Saturday, October 2, 2004


It’s autumn.
In the air.
And in my life.
I’m in the autumn season of my life. (It’s a mathematical thing. Average life span is 80 years. Divide that by 4 seasons = 20 years per season. I’m 43. That puts me in the early, most colourful part of fall.)
It’s also a physical thing.
My leaves are droopin…errr, I mean dropping. And my body is rich with colour. Fresh, dewy, younger, spring-like skin has been replaced with popped-out brown moles, red spider-like veins, silvery stretch marks, and a most autumn-like ruddy complexion.

It’s a mental thing too.
I’m thinking like an almost-dead person. I’m thinking I don’t want to learn too many new things. I’m thinking I don’t want to attempt physically demanding acts that could potentially cause my body to ache or cry out in pain. Or re-engage brain-cells that are in, quite possibly, permanent hibernation.

I went to my first photography class on Thursday night energized. It was with embarrassment I noticed, 15 minutes into the evening that I was sitting on the edge of my seat, leaning forward with anticipation to any and every thing the instructors were saying. Once a nerd. Always a nerd. (I even had a box of Krispy Kreme donuts to share my class, but at the last minute chose not to bring them in. I’m a nerd and a suck up...)

But I was even more humiliated one hour later, when I realized I had no idea what they were talking about. Depth of field, f-stops, aperture settings, AV, ISO, blah blah blah. The room was very warm and dark, and I was straining to interpret a foreign language. By the time they handed us our assignment I was spent. Exhausted beyond the point of reason. (Proof: I completely forgot to watch ER when I got home. Clearly my mind had snapped like a hair elastic forced to hold back too much thick unruly hair that had been conditioned with a volumizer.)

Clint is taking photography 11 at school. His first assignment is due next week; he is to take pictures depicting texture, line, shape and object. How easy is that? How fun is that?
Denise and Felice are taking a photography class in Surrey. They started last week, so I went with them on Sunday while they snapped shots for their homework. They were to bring in photos of three different objects shot 6 different ways. Hello. I do that all the time.

But I don’t understand what my homework is. Well, I get the first step:
1. Load film in your camera
After that, I’m lost…
2. If you have a fixed focal length lens. (50 mm) take four pictures, one at 1/8 or, 1/30, 1/125, and 1/500. With a zoom, take two sets of three images, 1/15, 1/125, 1/500, one set at 28 mm and one at 85mm+++.
What the?? How slow am I going to have to read that instruction before it makes any kind of sense to me?

I have two pages of that obscure language to sift through and figure out.

I’m in autumn. Maybe I should have notified the instructor. Explained that I’m handicapped. It’s too late in nature’s life cycle to be tackling new challenges.

I spent a few hours this week at the Campus Crusade offices. Apparently my chances of actually getting a paid position escalate if I invest some volunteer hours. I can do that. I have nothing but time on my hands.
Felice, knowing me somewhat, interpreted that a good department for me to log some hours in would be “Event Planning.” How fun is that? How perfect for me? They’re hosting a development dinner this Saturday for 300 guests, and Anne needed some help with details. Details? My middle name is D’tale…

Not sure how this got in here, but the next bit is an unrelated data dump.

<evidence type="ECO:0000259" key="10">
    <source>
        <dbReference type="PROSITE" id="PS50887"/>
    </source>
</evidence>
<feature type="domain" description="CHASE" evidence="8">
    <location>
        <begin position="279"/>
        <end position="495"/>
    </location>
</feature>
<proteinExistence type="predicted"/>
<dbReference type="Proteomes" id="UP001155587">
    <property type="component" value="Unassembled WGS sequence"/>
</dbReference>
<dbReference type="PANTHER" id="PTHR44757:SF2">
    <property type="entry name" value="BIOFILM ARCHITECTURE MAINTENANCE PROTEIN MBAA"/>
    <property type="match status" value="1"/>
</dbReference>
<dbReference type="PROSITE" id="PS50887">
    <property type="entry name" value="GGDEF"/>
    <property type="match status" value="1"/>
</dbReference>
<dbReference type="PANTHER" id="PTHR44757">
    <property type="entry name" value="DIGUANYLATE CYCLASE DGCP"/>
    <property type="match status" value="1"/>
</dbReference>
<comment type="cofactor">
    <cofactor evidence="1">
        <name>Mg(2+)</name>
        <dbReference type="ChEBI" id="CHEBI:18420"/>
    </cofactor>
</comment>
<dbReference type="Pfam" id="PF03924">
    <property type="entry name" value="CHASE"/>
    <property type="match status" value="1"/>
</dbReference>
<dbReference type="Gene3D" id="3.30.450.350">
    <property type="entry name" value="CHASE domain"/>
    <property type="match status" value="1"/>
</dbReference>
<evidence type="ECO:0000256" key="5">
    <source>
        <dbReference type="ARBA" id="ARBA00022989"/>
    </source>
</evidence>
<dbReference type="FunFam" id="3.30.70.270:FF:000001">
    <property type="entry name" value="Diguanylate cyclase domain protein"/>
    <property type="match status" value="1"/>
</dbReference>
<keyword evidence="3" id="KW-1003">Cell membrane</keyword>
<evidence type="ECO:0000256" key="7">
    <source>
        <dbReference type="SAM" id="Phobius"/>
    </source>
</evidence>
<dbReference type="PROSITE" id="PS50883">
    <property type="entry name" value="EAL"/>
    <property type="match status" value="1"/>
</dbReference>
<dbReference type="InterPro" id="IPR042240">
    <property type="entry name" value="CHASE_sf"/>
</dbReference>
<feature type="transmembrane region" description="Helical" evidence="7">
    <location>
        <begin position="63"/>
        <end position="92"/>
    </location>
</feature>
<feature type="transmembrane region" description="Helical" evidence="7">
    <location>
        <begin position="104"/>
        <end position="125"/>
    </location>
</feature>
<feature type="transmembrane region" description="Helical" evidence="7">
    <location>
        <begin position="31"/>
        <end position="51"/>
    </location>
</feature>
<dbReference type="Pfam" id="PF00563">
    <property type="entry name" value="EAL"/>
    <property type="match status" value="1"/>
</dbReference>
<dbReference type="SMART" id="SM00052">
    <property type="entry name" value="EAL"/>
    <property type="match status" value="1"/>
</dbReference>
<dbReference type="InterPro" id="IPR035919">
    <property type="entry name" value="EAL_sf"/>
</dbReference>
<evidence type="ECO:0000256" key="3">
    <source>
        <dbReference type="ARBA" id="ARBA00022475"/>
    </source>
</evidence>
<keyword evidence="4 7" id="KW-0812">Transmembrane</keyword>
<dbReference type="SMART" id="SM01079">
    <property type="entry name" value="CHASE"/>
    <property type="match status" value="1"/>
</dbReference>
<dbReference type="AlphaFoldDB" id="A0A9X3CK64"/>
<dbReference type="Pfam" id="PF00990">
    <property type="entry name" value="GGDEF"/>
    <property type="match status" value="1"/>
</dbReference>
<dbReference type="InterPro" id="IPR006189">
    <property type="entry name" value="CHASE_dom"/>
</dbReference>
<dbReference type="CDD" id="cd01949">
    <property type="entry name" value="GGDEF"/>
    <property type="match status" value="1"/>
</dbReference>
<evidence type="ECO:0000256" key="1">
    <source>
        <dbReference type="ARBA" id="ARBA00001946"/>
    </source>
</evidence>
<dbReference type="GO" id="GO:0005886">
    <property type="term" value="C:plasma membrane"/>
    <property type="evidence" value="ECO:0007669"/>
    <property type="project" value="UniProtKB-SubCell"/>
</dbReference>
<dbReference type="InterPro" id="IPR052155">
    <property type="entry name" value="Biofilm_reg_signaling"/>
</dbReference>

Of course, with the ways things go, I ended up in a totally different corner of the cubicle maze and wound up making invitations instead for Global Aid’s dinner.
There I sat, at an empty desk, using a paper cutter, a glue stick, and maple leaf cutouts to assemble a 4 part, tri-folded invitation. Memories… I did this exact same project 18 months ago for a friend’s wedding. Imagine if this was my job? How awesome. Get paid to make cards. Oh yeah. Who’s da man?
And then Felice said, “Have you ever used a Dictaphone?”
“Oh. Well, they’re not hard to learn. The boss records all his notes that way…”
I shoulda interrupted her right there.
“Excuse me. Maybe you weren’t aware, but I’m in the autumn stage of my life. I am not able to learn new things. My capacity for learning new-fangled technological gimmicks is diminishing. I cannot program my VCR. I unplug my router every 7 minutes because it’s too hard to figure out why I keep losing my internet connection. My shed buzzes all night long with some sort of electrical malfunction. I let it continue. My water cooler came with a mini six-pack fridge at the bottom. It doesn’t get cold. So I put chips in there. There is no possible way I will ever be able to figure out how to use a Dictaphone in what is left of my lifetime.”

Of course I didn’t shout that.
Everyone speaks so softly, gently, calmly in those cubicles.
If that’s a job pre-requisite I’m sunk. I’ve got a booming voice that’s yelled its way through spring and summer.
It’s too late to change.
I’m the letter C on the way to becoming an O in the circle of life. One little slip of a line left to live…
I’m in autumn.
It’s a justification thing. An attempt to rationalize my fear of failure to learn new concepts.

It’s a psychological thing… a valid sounding excuse for being a lame ass.

But mostly it’s an undeniable mathematical equation that cannot be argued, based on the assumption that I’ll drop dead on my 80th birthday.

Won’t that be a party to look forward to?
I could probably start planning that event now…

No comments: